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Homeowners and appraisers are growing further apart on their opinions of home value, according to Quicken Loans survey data for March. Appraisals came in 1.77% below homeowner estimates. This gap is up from 1.69% in February.

This is the case despite the fact that home values were up 0.63% in March, according to appraisal data. Values were up 3.30% on the year.

Home Price Perception Index (HPPI)

Gap Between Homeowner Estimates and Appraisal Values Continues to Widen - Quicken Loans Zing Blog

Although homeowners generally think their homes are worth 1.77% more than appraisers do, the trends vary widely across the country. In many of the hotter housing markets, particularly in the West, appraisals are actually surprising many homeowners by coming in higher than they expect.

Quicken Loans Vice President of Capital Markets Bill Banfield explained some of the causes of this difference of opinion.

“The national average shows appraisals lower than homeowner expectations, but some cities are bucking that trend,” said Banfield. “With prices sprinting forward in many of the booming housing markets in the West, it can be difficult for homeowners to keep up with appraisers who are on the ground examining real estate price changes every day. This study is one more reminder for consumers to keep an eye on their local market before selling or refinancing. The state of their local market could affect their home’s value – on either end of the spectrum.”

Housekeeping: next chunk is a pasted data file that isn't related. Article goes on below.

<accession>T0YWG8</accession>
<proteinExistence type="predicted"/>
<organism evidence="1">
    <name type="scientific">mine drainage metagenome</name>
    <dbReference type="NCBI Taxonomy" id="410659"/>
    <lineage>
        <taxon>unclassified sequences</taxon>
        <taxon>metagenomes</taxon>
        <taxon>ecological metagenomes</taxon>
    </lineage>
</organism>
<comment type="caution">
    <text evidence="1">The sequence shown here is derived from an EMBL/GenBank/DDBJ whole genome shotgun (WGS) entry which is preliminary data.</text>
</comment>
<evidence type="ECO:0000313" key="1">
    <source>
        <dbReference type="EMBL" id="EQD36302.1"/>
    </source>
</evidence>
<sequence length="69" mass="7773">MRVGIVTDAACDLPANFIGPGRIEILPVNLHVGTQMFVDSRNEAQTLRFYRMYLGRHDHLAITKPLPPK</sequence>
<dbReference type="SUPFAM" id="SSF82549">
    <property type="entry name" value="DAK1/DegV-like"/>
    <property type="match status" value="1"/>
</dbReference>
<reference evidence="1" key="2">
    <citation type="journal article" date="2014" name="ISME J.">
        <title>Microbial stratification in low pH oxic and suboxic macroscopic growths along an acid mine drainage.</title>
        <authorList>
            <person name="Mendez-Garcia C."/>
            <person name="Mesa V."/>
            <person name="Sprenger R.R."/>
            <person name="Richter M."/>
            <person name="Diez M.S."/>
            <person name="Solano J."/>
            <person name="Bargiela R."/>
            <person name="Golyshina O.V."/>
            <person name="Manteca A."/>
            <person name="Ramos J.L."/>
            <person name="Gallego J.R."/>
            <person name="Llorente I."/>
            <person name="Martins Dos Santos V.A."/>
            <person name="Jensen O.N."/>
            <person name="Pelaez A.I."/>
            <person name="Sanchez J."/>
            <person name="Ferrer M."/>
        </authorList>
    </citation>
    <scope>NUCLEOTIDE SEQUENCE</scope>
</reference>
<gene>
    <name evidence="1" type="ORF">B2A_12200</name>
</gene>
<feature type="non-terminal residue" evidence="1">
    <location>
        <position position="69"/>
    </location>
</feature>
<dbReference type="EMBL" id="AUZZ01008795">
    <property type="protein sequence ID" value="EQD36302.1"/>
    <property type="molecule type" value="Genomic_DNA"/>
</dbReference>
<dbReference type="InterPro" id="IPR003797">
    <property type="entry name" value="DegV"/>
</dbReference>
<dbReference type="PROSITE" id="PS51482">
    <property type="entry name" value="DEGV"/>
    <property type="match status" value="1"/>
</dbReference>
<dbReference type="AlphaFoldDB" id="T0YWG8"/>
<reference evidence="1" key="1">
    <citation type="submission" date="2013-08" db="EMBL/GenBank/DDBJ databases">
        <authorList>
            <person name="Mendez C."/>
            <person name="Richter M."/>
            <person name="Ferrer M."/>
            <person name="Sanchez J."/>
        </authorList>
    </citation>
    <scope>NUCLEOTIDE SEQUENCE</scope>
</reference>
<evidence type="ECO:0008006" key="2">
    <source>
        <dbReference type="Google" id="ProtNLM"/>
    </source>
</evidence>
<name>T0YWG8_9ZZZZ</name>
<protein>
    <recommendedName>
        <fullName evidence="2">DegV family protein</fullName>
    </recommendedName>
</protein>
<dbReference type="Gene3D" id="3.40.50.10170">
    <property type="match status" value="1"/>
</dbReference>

Briefly taking a look at regional data, homeowners in the West were closest to appraiser estimates. They overestimated home value by just 1.46%. Meanwhile, homeowners in the South and Northeast were off by 1.75% and 1.94%, respectively. Midwestern homeowners brought up the rear, with a difference of 1.96%.

Of the metropolitan areas surveyed, Denver has the most underrated property values, with appraisals coming in 2.69% above expectations. Philadelphians continue to trend the other way, overestimating home value by 3.20%. Riverside, Calif., gets this month’s bragging rights for being closest to the button: Homeowners there overestimated property values by just 0.04%.

Home Value Index (HVI)

Gap Between Homeowner Estimates and Appraisal Values Continues to Widen - Quicken Loans Zing Blog

Part of the reason homeowners continue to overvalue in their homes may be because they know that, in general, those values are rising. That trend continued in March, with appraised values going up 0.63%.

Banfield said the warmer weather is marking the start of home buying season, and more buyers are competing for fewer homes.